Cookies on Pinsent Masons website

This website uses cookies to allow us to see how the site is used. The cookies cannot identify you. If you continue to use this site we will assume that you are happy with this

If you want to use the sites without cookies or would like to know more, you can do that here.

CLA announces new code of conduct to govern its collective licensing activities

The Copyright Licensing Agency (CLA) has established a new code of conduct that details the organisation's obligations to its licence users.02 Nov 2012

A range of organisations in the education, Government and private sectors pay a licence fee to CLA in order to access and use material from content creators such as authors and publishers that appear in UK published books, journals, magazines and other periodicals as well as a range of overseas published titles.

Under its code of conduct the CLA has committed to treating all its licensees "fairly and reasonably" and apply "the same terms and conditions, to the extent possible, to licensees who are in similar circumstances". The CLA said it "will correct any errors as quickly as possible."

The terms of the licensing agreements will be accompanied by explanatory notes which the CLA said will be "in plain English" as far as is possible. CLA staff are required, under the code, to treat licensees "in a courteous, friendly and professional manner" and to "explain clearly" what licence users need, what the licence covers, what the licence fee rate is and how to calculate it.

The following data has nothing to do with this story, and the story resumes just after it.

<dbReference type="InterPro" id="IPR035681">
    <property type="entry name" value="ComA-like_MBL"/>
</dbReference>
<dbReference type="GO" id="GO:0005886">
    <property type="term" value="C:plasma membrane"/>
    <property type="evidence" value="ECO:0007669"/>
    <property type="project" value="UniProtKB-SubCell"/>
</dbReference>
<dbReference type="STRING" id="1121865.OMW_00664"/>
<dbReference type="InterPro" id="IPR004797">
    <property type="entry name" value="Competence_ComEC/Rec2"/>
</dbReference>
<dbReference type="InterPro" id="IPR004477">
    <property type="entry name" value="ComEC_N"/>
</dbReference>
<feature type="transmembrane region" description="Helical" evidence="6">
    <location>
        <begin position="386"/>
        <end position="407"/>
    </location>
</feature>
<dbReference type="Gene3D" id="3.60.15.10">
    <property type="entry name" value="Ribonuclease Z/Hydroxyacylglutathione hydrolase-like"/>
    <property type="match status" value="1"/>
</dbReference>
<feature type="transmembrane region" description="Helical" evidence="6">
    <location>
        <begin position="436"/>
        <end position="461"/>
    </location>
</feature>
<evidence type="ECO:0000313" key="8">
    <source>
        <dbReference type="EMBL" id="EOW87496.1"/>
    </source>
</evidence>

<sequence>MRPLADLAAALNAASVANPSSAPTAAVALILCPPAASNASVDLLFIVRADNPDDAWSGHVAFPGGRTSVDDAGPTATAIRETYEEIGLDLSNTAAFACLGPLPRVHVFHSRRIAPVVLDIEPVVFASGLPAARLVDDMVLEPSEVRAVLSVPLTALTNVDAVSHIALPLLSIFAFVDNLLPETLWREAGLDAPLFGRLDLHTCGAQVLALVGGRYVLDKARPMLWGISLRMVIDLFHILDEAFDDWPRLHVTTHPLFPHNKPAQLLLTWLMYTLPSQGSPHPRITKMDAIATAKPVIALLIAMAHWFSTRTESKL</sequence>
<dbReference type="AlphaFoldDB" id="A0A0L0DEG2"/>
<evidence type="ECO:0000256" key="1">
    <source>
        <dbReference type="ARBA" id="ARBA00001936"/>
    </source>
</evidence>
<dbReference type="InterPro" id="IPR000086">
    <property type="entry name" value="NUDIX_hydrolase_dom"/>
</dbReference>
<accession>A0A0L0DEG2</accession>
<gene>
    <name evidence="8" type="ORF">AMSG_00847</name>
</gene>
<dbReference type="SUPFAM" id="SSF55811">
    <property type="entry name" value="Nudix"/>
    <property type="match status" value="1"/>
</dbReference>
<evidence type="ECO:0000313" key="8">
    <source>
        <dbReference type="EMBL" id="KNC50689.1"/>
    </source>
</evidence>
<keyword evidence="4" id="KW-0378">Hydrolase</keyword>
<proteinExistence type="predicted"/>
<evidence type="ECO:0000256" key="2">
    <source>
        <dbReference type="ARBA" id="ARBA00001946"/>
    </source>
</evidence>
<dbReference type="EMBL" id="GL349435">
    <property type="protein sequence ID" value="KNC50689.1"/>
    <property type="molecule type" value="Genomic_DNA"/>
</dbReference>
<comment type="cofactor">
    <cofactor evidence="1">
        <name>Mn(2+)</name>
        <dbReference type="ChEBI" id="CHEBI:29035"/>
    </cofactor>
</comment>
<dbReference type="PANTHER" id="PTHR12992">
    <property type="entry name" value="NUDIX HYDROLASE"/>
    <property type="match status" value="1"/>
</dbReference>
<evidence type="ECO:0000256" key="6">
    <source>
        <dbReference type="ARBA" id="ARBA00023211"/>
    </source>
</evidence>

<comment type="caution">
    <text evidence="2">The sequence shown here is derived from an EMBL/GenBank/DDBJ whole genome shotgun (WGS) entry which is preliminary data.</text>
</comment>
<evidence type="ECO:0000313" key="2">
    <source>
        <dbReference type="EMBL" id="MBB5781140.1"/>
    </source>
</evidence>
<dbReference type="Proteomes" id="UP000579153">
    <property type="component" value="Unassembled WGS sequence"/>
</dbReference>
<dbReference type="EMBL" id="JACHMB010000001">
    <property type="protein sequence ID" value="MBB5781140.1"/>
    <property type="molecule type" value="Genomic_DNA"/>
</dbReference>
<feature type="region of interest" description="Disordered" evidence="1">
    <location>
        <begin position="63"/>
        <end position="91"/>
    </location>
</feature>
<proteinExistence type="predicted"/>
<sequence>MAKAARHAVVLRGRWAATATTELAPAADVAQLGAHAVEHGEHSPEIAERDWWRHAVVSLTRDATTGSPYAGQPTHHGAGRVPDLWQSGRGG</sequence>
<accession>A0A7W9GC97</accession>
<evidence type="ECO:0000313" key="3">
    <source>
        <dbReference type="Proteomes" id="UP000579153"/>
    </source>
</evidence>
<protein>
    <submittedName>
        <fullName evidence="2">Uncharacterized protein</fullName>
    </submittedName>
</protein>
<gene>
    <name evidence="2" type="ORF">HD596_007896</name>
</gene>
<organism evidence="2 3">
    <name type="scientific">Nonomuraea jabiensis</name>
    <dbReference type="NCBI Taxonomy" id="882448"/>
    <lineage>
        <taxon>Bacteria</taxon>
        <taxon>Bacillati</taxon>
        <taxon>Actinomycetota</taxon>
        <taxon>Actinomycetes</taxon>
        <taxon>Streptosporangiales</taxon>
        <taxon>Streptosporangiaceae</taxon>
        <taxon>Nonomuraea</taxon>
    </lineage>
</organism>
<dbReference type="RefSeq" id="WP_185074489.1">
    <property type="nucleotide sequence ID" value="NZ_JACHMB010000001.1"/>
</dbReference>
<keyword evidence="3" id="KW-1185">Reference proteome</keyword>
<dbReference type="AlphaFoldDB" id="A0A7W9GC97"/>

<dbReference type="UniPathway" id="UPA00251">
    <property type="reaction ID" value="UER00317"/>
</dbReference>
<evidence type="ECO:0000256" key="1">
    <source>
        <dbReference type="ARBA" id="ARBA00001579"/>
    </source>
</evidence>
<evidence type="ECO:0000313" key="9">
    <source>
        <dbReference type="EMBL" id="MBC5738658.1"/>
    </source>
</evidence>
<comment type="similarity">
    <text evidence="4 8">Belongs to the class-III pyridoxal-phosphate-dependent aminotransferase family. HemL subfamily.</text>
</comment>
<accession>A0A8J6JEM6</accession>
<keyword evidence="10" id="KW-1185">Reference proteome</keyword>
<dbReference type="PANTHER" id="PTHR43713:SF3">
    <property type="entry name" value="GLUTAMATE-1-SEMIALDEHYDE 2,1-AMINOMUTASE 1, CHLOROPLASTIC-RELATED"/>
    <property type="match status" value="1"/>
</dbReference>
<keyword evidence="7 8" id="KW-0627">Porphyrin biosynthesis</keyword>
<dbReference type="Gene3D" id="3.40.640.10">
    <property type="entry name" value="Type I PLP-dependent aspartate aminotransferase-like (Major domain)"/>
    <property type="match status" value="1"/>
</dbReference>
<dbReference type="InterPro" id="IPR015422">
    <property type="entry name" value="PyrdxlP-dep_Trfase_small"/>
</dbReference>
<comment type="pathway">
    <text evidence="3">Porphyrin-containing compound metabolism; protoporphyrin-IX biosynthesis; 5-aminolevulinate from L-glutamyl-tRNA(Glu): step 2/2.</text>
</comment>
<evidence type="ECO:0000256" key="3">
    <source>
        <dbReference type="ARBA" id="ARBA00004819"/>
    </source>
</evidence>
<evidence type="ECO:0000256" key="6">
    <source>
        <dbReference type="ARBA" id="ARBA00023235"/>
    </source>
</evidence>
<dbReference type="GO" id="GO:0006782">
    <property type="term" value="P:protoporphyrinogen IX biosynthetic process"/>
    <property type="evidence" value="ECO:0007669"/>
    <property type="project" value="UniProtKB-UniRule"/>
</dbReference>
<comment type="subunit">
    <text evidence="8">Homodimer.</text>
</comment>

"The rate is normally calculated by reference to the number of students or pupils in a licensed institution (for education) or by reference to the number of 'professional employees' of an organisation (for business and public administration)," the code of conduct states.

CLA has said that whilst it aims to "negotiate and agree" licence rates with users or "representative bodies" it said that if agreement cannot be reached it will give licensees at least three months notice before affecting changes to he rates with that notice "communicated" on its website.

"We cannot negotiate individual rates for particular licensees as we are obliged to treat licensees equally," the CLA code states.

Details of the complaints process are also contained in the CLA's code, but the Agency said that it is not responsible for complaints about how royalties are distributed.

CLA licenses out material on behalf of "collective management organisations" (CMOs) such as the Authors’ Licensing Collecting Society, Publishers Licensing Society and the Design & Artists Copyright Society. Those bodies then distribute royalties to the creators. CLA takes a cut of the licence fees it collects as an "administration fee". It said it "does not itself make a profit".

"We pay the licence fees we collect to other organisations for direct payment to individual authors, artists and publishers," CLA said. "Payments attributable to the copying of overseas literary works are sent to the CMOs abroad with whom we have an agreement. For copying of UK literary works, licence fees are paid to ALCS, PLS and DACS in the proportions agreed between those 3 organisations. We pass on title information where available to enable these organisations to make the onward payment."